- Medicinal/Drug Chemists work on the production of effective drugs and medicines.
- Inorganic chemists study inorganic compounds.
- Analytical chemists work on the analysis of substances.
Some of the most popular chemists are Linus Pauling, Marie Curie, Alfred Nobel, C.N.R. Rao, etc.
Geoscience is the study of Earth and its environment, exploring how various phenomena occur and studying their impacts. Geoscientists study the composition, structure, and movements of the earth. They contribute to discovering mines, petroleum deposits, minerals, and other aspects of the earth. Earth science (geoscience) is a relatively new field with much to explore. There are many sub-fields, and the scientists are named accordingly, such as
- Seismologists study earthquakes.
- Geophysicists study the dynamics of the earth and its interior.
- Volcanologists study volcanoes.
- Sedimentologists study sediments and sedimentary rocks.
- Palaeontologists study fossils.
- Hydrologists study water, its flow, and its availability.
- Meteorologists study weather.
- Some scientists work on Disaster Management. They study causes and prevention/precaution of disasters.
- Environmental Scientists study climate change and various damages to the environment.
Let us know in the comment section if you want to know more about these topics.
These scientists are closely associated with Doctors and help in understanding various diseases. They study the cause, effect and treatment of various diseases, thus improving human health. They played a significant role during the Covid-19 pandemic by thoroughly studying the viral structure to check for possible vaccines. They design drugs, vaccines, antidotes, diagnostic kits, nutrition supplements, and other essential health requirements. There are many sub-fields, and the scientists are named accordingly, such as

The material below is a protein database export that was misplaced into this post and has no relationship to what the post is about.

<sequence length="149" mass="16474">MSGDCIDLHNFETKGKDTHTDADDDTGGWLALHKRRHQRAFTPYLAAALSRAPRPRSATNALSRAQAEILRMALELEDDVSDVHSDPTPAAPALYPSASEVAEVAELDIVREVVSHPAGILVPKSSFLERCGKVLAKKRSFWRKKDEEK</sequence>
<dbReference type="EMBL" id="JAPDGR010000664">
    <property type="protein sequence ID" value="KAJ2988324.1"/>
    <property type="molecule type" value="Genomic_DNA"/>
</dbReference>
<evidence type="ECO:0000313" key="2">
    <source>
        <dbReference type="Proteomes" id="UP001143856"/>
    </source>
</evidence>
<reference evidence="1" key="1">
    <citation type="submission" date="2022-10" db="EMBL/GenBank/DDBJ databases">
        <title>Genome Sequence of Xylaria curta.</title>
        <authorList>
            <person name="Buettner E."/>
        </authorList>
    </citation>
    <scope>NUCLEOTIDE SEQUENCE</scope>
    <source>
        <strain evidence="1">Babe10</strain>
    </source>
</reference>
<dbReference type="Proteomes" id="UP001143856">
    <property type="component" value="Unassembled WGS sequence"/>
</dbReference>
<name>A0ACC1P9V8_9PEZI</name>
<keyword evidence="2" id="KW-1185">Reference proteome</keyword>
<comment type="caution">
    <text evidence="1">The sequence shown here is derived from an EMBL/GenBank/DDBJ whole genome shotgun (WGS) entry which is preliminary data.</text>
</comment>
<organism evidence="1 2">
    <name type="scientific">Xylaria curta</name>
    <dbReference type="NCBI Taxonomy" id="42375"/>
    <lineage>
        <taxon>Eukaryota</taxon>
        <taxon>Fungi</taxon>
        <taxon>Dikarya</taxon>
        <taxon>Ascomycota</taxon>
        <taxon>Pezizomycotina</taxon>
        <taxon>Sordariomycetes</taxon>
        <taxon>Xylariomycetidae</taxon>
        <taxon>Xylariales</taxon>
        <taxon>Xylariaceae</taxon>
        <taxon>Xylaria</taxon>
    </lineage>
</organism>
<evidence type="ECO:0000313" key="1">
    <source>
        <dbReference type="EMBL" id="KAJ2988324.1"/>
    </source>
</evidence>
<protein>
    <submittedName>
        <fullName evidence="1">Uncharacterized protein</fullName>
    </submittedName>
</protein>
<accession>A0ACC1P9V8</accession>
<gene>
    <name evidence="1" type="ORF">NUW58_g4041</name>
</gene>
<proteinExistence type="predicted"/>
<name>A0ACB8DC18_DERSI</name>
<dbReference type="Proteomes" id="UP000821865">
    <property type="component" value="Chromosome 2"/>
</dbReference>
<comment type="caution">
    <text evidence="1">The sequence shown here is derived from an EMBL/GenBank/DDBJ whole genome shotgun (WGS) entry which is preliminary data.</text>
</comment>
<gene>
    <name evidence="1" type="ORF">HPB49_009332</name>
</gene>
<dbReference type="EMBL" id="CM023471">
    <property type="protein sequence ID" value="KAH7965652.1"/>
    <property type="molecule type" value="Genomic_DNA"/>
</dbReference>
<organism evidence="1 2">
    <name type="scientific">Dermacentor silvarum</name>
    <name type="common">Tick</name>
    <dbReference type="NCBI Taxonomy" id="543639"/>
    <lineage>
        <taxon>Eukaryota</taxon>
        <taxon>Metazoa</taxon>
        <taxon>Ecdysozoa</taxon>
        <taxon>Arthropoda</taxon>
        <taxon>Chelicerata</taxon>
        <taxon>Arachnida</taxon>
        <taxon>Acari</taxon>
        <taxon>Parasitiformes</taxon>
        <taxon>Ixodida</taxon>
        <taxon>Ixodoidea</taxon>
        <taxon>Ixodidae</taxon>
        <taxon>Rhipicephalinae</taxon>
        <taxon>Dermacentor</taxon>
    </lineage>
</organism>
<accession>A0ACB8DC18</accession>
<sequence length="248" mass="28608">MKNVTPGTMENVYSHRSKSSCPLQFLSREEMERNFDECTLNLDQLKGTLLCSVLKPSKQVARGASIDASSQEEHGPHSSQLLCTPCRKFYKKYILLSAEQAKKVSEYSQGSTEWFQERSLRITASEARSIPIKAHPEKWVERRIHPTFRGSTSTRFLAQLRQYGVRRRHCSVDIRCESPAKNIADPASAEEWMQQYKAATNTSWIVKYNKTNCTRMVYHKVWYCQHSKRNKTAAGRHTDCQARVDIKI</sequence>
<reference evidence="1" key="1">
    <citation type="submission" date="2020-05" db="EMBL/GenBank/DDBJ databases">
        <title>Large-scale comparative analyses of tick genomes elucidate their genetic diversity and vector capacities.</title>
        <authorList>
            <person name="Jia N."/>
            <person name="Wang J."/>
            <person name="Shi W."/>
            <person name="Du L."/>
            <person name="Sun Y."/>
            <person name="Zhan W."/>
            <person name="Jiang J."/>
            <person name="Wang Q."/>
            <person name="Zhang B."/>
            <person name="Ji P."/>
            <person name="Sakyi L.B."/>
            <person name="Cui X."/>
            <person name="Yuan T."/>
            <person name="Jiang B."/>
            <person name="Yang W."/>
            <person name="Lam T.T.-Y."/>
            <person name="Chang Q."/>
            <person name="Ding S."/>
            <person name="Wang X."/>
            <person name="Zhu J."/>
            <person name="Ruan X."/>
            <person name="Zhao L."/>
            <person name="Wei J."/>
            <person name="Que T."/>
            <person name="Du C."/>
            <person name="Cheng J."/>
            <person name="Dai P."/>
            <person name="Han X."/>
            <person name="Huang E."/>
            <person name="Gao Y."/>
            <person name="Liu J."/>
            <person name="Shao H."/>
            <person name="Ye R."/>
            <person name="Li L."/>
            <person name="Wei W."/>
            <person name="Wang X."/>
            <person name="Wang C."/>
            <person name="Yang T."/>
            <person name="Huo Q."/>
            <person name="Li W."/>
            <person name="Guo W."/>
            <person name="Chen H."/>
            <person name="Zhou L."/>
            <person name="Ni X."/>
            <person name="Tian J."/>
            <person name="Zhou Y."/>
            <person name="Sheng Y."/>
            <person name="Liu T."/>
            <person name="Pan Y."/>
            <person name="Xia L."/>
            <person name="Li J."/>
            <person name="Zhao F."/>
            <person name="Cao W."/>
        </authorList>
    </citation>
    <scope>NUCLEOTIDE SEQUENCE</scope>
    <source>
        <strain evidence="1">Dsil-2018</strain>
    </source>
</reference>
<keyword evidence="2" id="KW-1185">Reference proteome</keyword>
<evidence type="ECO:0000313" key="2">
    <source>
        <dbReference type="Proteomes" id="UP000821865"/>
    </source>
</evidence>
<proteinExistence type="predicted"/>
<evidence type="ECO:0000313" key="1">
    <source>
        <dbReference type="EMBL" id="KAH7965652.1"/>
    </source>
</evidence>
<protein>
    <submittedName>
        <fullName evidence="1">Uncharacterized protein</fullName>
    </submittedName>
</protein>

- Pharmacologists develop drugs/medicines.
- Nutritional Scientists/dietitians study the nutrition contribution of various foods.
- Pathologists examine laboratory samples of body tissue for diagnostic or forensic purposes.
- Toxicologists investigate the adverse effects of chemicals on the health of humans, animals, and the environment.
Some popular medical scientists include Albert Hofman and Ronald Kessler. If you want to know how the medical field differs from the research field, check out this blog.
These scientists study living beings such as animals, plants, fungi, bacteria, and viruses and their characteristics. Biologists can work in various settings, such as laboratories, field stations, universities, hospitals, and industries. Here are some types of biologists named after the work they do:
- Zoologists study animals.
- Botanists study plants.
- Microbiologists study microbes such as – Bacteria (bacteriologists), Viruses (virologists), etc.
- Ornithologists study birds, Entomologists study insects, and Ichthyologists study fishes.
- Marine biologists study life in oceans.
- Astrobiologists study life in space.
Some of the most popular biologists are Charles Darwin, Richard Fleming, William Harvey, Salim Ali, Gregor Mendel, etc. If you are interested in biology and want to become a biologist, don’t forget to check out this blog.
These scientists study agricultural practices and solve issues related to them. They are concerned with the methods and improvement of agriculture. They study crop varieties, soil characteristics, crop diseases, etc. and aim to enhance crop yield, prevent diseases, and survive drought and other conditions. Here are some types of agricultural scientists: